GM Mustard


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Prelims: General Science

Mains: Awareness in the fields of IT, Space, Computers, Robotics, Nano-technology, Bio-technology, and issues relating to Intellectual Property Rights.

GM Mustard DMH-11 is created by crossing the Indian variety Varuna with the Eastern European variety ‘EarlyHeera-2’. It has been claimed that the yield of DMH-11 is 28 percent higher than Varuna. This hybrid is developed by mixing the genes of two different varieties of a plant from the same species. The first-generation offspring of such cross crops give a higher yield than both parents.

Development of GM Mustard

Breeders used the Cytoplasmic Male Sterility System, turning to a gene in wild mustard that impedes pollen formation. This gene, which occurs in the cell’s cytoplasm, is transferred to cultivated mustard by repeatedly crossing both plants. The cultivated mustard, Brassica juncea, has stopped producing pollen and can now function as a female parent. 

  • Then, another gene from wild mustard is transferred to another variety of Brassica juncea, which becomes the male parent, to reverse the pollen sterility caused by the first gene.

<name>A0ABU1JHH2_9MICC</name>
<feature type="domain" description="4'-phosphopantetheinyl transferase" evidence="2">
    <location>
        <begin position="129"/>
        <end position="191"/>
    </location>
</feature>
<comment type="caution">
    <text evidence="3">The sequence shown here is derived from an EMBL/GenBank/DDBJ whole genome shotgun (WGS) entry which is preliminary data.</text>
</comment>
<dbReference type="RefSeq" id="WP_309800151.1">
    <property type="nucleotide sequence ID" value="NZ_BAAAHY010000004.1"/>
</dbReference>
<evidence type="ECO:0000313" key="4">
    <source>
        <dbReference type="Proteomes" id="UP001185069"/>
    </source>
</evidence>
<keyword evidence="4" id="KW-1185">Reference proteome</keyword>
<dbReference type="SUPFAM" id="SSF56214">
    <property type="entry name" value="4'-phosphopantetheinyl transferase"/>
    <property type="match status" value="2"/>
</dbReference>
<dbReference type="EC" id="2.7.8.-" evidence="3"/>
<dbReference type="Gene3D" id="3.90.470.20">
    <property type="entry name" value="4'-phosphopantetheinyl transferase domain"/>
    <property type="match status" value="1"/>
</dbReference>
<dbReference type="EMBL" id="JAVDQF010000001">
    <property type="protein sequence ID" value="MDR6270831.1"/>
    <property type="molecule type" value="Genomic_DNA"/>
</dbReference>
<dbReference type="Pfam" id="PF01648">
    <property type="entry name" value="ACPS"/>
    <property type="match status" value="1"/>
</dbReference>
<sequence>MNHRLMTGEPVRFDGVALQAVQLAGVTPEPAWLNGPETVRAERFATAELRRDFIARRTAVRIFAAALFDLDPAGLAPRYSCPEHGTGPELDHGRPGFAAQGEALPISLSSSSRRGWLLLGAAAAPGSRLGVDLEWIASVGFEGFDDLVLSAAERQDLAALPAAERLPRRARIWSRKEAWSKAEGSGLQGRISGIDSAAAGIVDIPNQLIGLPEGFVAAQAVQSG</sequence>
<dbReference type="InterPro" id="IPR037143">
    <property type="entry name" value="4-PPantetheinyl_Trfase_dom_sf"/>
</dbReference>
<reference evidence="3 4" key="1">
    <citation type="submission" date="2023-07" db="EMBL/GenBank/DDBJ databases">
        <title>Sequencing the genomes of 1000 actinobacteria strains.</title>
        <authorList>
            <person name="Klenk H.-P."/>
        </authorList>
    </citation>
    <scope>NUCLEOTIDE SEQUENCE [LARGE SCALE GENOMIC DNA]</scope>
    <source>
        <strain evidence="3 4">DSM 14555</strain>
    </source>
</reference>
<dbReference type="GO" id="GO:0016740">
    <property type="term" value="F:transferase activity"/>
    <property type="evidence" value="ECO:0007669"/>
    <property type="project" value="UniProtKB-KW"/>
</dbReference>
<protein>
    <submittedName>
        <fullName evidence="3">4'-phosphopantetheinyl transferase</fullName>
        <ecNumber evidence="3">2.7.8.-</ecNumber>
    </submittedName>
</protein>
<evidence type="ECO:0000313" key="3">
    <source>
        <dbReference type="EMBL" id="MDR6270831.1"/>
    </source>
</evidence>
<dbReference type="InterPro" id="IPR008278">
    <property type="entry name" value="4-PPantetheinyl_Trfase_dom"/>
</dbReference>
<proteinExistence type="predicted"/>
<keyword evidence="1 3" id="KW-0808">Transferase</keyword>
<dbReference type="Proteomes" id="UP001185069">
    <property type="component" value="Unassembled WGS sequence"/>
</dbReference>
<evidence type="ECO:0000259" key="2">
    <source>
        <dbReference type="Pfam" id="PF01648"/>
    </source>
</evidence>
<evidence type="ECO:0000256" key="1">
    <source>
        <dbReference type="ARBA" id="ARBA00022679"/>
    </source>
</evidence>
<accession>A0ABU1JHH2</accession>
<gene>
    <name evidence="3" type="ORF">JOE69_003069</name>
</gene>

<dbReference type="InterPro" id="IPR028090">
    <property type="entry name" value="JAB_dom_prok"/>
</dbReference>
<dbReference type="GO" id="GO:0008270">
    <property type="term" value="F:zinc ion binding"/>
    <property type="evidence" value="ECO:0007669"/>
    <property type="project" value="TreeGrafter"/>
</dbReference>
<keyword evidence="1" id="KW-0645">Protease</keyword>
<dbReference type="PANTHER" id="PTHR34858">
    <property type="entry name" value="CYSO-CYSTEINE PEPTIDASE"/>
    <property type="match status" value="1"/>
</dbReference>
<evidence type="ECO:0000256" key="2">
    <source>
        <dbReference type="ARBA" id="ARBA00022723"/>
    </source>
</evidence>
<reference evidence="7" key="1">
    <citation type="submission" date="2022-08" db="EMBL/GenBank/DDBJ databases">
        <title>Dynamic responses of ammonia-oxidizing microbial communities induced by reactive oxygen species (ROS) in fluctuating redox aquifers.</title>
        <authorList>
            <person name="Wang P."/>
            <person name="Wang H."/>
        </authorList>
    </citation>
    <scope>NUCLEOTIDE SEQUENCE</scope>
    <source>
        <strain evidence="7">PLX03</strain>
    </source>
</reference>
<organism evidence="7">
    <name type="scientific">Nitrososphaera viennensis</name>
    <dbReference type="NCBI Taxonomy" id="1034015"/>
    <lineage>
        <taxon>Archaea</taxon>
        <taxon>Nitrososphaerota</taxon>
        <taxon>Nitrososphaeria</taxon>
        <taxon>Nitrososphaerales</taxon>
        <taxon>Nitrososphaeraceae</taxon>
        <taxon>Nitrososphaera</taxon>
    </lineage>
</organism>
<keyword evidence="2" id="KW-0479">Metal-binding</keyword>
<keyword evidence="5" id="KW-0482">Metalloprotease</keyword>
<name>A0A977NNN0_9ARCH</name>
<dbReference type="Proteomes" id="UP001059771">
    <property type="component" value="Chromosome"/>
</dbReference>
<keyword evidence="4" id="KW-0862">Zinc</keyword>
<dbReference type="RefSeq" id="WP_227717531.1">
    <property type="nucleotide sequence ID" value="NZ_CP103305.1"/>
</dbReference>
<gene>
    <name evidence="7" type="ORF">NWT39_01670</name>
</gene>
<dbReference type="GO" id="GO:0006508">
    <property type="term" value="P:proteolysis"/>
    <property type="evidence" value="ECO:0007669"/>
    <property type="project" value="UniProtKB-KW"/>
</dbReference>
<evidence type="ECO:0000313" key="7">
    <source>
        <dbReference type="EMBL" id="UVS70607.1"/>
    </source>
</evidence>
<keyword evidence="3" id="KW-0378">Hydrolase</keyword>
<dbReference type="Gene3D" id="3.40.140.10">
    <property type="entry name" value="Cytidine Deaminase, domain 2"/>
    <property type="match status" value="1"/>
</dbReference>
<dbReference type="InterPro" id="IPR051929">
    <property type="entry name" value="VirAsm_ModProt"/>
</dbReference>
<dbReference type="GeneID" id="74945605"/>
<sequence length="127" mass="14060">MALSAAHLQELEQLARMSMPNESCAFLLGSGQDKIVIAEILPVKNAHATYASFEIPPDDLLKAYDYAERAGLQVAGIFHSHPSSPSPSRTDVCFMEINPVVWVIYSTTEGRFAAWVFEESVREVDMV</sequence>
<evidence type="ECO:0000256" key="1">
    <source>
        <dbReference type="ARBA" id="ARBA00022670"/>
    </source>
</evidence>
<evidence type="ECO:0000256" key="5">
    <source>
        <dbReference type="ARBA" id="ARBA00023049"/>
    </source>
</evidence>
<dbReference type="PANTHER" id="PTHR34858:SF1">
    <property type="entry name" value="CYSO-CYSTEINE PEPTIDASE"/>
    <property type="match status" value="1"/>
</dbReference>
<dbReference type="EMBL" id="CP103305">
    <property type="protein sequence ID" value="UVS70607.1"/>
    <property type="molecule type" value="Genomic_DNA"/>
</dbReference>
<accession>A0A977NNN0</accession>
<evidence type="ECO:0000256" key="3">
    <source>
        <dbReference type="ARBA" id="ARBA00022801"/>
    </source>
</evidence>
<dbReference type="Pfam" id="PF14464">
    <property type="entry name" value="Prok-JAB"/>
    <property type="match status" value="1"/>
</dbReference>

• These two are then crossed to create a hybrid of both Brassica varieties. To add a trait to a crop plant, a gene is inserted along with the additional genetic material, which helps in the expression of new traits in the plant.
  • Marker genes help in the determination of expressed new traits in the plant. 
  • Herbicides and antibiotic-tolerant promoters are used for the identification of transformed plants.

Dhara Mustard Hybrid (DMH-11)

DMH-11 was created by a team of scientists from Delhi University's Centre for Genetic Manipulation of Crop Plants (CGMCP) with assistance from the National Dairy Development Board (NDDB) and the Department of Biotechnology.

dhara mustard hybrid 11

  • The transgenic hybrid is developed by hybridising an Indian mustard variety called Varuna with the east European ‘EH-2’.